It was probably only a matter of time. After American removed 40 percent of its fares from traditional third-party channels using EDIFACT in April, the other airlines have been closely studying the results to see whether they should follow or take advantage of American’s mistake. Though we won’t know if American made the right move for some time, United has now started to follow… but only in a very limited way.
In an email sent by United’s SVP of Worldwide Sales Doreen Burse via United for Business, the airline announced:
Basic Economy fares (domestic U.S. and short-haul Latin America) will be removed from sale in GDS EDIFACT channels effective September 5, 2023. From that date forward, these fares will only be offered via united.com, the United mobile app and NDC enabled channels. Basic Economy fares are designed to work in concert with ancillary sales. EDIFACT is not able to sell ancillaries, therefore it is not an appropriate channel with which to offer our Basic Economy content.
This is a relatively minor move since many if not most of the corporates and agencies that use traditional channels actually block Basic Economy from being sold anyway, but it’s still somewhat telling.
United has been taking a very cautious approach with its NDC strategy. The airline has left all fares to be sold through traditional third parties as long as the old EDIFACT system could support them, and that is a big caveat. After all, EDIFACT requires there to be an array of fares filed that correspond to different booking classes. If a booking class is available, then that fare can be sold. If the booking class isn’t available, then it goes up to the next lowest fare.
Let’s look up fares from Los Angeles to Newark on December 12 to better explain. In coach (excluding B class which is an Economy Plus buy-up and N class which is Basic Economy), United has 13 different buckets ranging from G at the bottom to Y at the top. Here’s how that one flight prices in each bucket:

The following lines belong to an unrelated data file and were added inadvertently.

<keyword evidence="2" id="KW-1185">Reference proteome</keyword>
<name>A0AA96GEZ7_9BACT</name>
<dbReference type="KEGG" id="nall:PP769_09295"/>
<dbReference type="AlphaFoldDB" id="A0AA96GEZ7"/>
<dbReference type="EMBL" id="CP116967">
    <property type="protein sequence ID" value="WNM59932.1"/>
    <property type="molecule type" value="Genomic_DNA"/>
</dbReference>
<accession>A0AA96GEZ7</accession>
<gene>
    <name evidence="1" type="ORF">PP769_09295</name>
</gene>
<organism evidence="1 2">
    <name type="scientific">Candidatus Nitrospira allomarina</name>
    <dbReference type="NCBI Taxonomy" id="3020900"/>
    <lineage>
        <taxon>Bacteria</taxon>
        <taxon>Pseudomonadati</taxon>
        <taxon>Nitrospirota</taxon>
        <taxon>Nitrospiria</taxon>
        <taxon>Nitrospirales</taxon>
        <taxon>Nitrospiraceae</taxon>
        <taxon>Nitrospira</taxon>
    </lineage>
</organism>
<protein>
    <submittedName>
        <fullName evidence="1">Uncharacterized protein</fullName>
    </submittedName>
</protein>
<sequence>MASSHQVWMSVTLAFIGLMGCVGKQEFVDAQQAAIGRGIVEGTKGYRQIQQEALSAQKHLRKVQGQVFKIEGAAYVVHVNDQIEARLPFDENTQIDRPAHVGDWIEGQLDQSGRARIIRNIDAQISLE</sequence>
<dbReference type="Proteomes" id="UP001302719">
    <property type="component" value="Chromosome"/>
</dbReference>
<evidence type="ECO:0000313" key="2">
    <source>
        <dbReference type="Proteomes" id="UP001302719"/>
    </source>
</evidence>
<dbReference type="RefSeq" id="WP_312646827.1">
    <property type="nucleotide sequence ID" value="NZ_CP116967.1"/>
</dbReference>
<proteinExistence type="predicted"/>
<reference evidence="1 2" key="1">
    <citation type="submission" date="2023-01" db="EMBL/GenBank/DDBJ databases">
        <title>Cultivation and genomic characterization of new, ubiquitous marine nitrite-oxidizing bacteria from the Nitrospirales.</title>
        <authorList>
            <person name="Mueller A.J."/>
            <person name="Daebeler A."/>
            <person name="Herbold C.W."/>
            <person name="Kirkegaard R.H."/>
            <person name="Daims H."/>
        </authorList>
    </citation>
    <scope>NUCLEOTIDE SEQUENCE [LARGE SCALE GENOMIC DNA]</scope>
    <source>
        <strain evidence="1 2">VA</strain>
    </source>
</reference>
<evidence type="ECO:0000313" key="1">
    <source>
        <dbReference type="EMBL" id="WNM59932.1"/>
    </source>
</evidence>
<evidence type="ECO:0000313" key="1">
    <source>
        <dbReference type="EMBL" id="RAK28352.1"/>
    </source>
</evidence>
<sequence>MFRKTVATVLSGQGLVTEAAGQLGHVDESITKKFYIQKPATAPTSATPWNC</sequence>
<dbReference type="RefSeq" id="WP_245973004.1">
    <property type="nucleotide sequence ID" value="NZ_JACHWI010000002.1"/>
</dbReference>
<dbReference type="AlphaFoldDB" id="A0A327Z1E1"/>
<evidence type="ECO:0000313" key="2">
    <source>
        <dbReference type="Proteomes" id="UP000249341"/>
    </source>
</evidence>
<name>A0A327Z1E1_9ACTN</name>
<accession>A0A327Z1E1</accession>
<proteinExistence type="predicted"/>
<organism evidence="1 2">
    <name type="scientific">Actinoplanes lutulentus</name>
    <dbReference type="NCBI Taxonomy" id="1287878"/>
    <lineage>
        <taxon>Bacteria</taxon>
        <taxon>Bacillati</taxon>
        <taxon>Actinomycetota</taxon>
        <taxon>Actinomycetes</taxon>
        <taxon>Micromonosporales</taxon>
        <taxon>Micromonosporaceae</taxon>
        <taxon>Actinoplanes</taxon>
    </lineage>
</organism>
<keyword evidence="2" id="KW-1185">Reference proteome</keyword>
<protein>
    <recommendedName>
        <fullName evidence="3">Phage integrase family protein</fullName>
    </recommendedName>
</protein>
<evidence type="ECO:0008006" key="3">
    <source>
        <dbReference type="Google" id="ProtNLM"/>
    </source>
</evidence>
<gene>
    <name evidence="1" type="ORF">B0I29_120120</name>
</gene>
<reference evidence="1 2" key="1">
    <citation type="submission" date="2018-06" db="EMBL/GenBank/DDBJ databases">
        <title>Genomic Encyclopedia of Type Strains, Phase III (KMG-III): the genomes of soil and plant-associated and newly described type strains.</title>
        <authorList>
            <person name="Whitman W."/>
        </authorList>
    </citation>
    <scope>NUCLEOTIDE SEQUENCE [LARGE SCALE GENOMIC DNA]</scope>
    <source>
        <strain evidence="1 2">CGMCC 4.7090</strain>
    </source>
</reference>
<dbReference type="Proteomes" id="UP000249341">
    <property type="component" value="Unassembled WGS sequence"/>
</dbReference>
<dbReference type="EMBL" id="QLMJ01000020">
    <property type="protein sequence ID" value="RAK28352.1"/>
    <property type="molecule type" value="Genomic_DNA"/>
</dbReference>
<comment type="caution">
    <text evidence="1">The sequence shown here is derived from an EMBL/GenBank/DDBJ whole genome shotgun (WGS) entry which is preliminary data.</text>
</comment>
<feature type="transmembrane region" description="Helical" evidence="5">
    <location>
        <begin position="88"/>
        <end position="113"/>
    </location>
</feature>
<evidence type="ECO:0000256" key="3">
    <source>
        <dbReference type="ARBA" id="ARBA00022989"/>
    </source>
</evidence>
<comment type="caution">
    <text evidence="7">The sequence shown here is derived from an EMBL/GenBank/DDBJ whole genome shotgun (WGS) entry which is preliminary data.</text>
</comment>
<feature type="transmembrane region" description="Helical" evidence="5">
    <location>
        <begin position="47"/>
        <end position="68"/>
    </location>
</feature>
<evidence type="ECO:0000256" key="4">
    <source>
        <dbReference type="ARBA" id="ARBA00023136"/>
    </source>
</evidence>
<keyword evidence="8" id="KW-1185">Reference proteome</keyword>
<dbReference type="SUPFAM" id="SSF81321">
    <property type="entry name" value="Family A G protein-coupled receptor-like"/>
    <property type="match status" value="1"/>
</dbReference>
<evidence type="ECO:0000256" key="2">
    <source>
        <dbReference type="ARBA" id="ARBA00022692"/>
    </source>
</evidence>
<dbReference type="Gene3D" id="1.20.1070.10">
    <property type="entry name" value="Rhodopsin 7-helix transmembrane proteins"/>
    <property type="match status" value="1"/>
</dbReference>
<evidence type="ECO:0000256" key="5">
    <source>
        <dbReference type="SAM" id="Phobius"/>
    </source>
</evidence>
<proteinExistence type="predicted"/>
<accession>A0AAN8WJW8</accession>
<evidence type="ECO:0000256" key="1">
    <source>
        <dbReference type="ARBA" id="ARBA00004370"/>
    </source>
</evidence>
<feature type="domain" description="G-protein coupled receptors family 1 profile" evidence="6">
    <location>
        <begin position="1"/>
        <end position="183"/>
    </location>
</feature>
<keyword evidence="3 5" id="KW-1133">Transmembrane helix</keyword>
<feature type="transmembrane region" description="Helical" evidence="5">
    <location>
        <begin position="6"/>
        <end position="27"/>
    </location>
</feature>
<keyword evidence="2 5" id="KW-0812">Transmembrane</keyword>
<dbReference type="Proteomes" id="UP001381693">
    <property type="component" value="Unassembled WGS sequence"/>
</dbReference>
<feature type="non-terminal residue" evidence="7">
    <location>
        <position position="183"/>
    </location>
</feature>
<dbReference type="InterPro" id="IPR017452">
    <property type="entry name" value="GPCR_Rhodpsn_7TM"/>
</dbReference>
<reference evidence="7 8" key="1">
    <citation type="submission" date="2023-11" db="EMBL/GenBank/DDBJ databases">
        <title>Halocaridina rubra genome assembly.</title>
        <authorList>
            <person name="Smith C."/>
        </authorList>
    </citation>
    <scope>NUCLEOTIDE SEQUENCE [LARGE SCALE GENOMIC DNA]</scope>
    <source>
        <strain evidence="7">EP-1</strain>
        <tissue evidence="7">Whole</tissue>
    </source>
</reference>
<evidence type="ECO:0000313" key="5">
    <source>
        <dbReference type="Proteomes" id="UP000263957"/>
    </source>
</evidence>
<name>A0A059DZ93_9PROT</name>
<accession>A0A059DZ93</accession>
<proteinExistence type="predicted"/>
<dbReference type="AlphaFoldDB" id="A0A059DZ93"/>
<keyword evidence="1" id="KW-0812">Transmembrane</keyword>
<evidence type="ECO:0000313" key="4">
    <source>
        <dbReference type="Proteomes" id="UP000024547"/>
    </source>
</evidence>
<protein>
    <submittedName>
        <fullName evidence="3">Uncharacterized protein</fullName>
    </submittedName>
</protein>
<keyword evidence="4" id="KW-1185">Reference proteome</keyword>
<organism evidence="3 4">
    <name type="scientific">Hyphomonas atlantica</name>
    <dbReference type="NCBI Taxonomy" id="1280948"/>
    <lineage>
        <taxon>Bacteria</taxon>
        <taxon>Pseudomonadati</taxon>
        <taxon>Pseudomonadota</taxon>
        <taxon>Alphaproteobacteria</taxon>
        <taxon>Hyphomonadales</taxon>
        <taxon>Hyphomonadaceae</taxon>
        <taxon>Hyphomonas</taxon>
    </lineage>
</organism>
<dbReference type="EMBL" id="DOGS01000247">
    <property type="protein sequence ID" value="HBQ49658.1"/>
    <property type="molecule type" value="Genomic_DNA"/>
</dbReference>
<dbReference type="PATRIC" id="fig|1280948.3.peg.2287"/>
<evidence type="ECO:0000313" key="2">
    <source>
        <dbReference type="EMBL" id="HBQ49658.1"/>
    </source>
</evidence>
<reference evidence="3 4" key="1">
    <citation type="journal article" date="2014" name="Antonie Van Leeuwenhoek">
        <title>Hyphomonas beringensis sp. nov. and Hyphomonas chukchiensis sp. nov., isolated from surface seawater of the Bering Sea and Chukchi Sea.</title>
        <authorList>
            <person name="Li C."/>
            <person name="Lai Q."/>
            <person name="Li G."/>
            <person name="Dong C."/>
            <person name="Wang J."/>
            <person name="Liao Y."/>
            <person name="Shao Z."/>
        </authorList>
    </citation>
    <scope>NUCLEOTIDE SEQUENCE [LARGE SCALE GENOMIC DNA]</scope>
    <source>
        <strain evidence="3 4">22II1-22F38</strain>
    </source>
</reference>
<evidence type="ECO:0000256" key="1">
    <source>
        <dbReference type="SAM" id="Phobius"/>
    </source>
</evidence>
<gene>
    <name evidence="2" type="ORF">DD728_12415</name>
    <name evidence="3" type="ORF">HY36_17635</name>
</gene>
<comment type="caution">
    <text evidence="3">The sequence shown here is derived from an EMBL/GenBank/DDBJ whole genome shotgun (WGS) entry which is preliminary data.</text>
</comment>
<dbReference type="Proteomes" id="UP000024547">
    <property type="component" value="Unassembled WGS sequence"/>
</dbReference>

These classes are nested, meaning that if one fare class is closed off, so is every lower fare class below it. In this case, say that only U and higher are available. That means it’ll be $538.90. But if U is closed off and only E is open? That price jumps nearly $200.
United’s own system can price in between those levels using what it calls “continuous pricing,” giving a granular increase if so desired with the potential for infinite pricepoints. In other words, if U is unavailable, United could sell a ticket for $558 or $596.38 or $632 or whatever while the traditional channels are sitting at $728.90. EDIFACT can’t support that, so United can’t offer it via traditional channels. I see no reason why United should be held back by traditional technology if it can do a better job using newer technology.
But now that United is actually removing fares that can be sold via EDIFACT, it is a different story. As United says, Basic Economy is designed to work in concert with ancillary sales, but that’s not really true. Basic Economy was designed to specifically work without ancillary sales. It blocks you from bringing a carry-on bag. It won’t allow changes. Yes, you can upgrade to regular economy for a price, but is that really the only issue?
I reached out to United to explain, but I did not get a response.
Whether there is a technological issue or not, this absolutely changes precedent. United’s previous strategy was to not remove fares from traditional channels but rather add new fare options through new channels that couldn’t be supported by old ones. This is now very clearly a move to take away fares that had been sold through traditional channels previously.
United says it wants to have open dialogue about this, and the airline has put out a website touting the greatness of NDC. Unfortunately the header says “Transforming the travel retail experience by unlocking personalization and value,” and that instantly put me in a bullshit coma that prevented me from digging much deeper.
Though Basic Economy is a relatively minor issue, it certainly points to the continued broader trend of airlines migrating toward NDC and away from traditional EDIFACT channels. Though I still believe American moved too early — we won’t really know if that’s true or not until we’ve gone through winter — there was little doubt it would eventually get to this point.
United has been very measured with its moves, far more so than American. The removal of Basic Economy shows that United is ready to push harder, if ever so slowly.